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Port axes nonprofit exemption
Port of Coupeville revised its policy to no longer exclude nonprofits from having to pay a $1 per head passenger fee.
And some local nonprofits fear it could have an adverse impact.
Commissioners passed resolution 191 in April, which instituted a $1 fee per passenger for vessels picking up passengers at the Coupeville Wharf.
The initial resolution excluded nonprofits and vessels bringing passengers from outside the area, specifically the Victoria Clipper.
“In my opinion, the waiver for nonprofits was too liberal,” said Tim McDonald, executive director for the Port of Coupeville.
McDonald presented resolution 192, amending the former resolution, to take out the nonprofit exclusion. Commissioners passed it unanimously.
“I think it went beyond what the board had initially intended,” McDonald said. “We’ve had other nonprofits taking advantage of it.
“It doesn’t take into consideration the cost we’re investing into the wharf.”
The change in cost to host nonprofit vessels at the wharf may impact different groups and events, said Vickie Chambers, executive director of the Coupeville Historic Waterfront Association.
“That would kill Musselfest,” she said.
Each year, the historic waterfront association pays upfront for a boat to come in and run mussel raft tours.
Chambers said tickets are sold to recoup the cost of the boat and some years, the association just barely breaks even, sometimes not at all.
“There are some years we’ve lost money,” she said.
She estimates an average of 400 tickets are sold each year at $10 per ticket.
“For the years we’re just barely covering our cost for the boat, $400 is a lot,” she said.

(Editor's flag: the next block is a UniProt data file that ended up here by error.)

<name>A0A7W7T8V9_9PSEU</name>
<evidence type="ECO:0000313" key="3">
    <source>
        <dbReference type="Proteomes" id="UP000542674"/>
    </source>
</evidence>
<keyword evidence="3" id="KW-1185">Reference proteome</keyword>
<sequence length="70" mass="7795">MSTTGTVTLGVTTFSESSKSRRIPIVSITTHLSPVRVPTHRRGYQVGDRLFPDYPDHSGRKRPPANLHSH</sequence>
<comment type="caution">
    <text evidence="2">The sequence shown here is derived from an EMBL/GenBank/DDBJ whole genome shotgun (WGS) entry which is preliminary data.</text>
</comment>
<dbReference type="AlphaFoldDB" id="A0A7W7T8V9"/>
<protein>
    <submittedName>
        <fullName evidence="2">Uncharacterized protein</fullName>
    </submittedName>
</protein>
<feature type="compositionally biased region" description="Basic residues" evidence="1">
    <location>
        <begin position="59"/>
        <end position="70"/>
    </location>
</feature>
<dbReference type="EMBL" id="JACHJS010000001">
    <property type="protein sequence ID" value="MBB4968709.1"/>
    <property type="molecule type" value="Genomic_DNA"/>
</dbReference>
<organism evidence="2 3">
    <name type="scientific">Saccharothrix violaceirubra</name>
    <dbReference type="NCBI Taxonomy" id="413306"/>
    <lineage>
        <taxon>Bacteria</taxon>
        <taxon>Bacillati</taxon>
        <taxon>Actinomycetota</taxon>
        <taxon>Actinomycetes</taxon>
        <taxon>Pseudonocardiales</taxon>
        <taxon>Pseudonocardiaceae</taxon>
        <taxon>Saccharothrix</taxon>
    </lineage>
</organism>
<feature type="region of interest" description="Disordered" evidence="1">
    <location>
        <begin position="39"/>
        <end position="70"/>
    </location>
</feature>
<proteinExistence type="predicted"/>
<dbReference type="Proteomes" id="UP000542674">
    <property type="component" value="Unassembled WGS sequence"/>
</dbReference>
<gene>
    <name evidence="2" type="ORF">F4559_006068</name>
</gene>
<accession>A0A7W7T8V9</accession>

She also noted this was the first year the association paid moorage fees for the Musselfest boat.
Chambers said she fears this change will impact other nonprofit ventures like the Lady Washington and Hawaiian Chiefton, which come in August for the Coupeville Arts and Crafts Festival.
“The numbers they get on that are just staggering,” she said. “It’s such a huge thing.”
Chambers said the imposed fee will detract anyone considering coming to Coupeville.
McDonald said that is not something the port has encountered so far.
He said imposing such fees is something port commissioners all over are considering with rising costs.
While ships like the Lady Washington and Hawaiian Chiefton serve in a nonprofit capacity, they are utilizing resources like solid waste, water and space.
“The port board desires to do as much as possible to stimulate commerce,” McDonald said. “It’s a trade off on the cost of having boats here and supporting commerce.”
There is a clause in resolution 192, which stipulates the board may review and adjust fees on individual cases.
McDonald said he anticipates the board will discuss imposing fees to the Lady Washington and Hawaiian Chiefton at the next regular board meeting.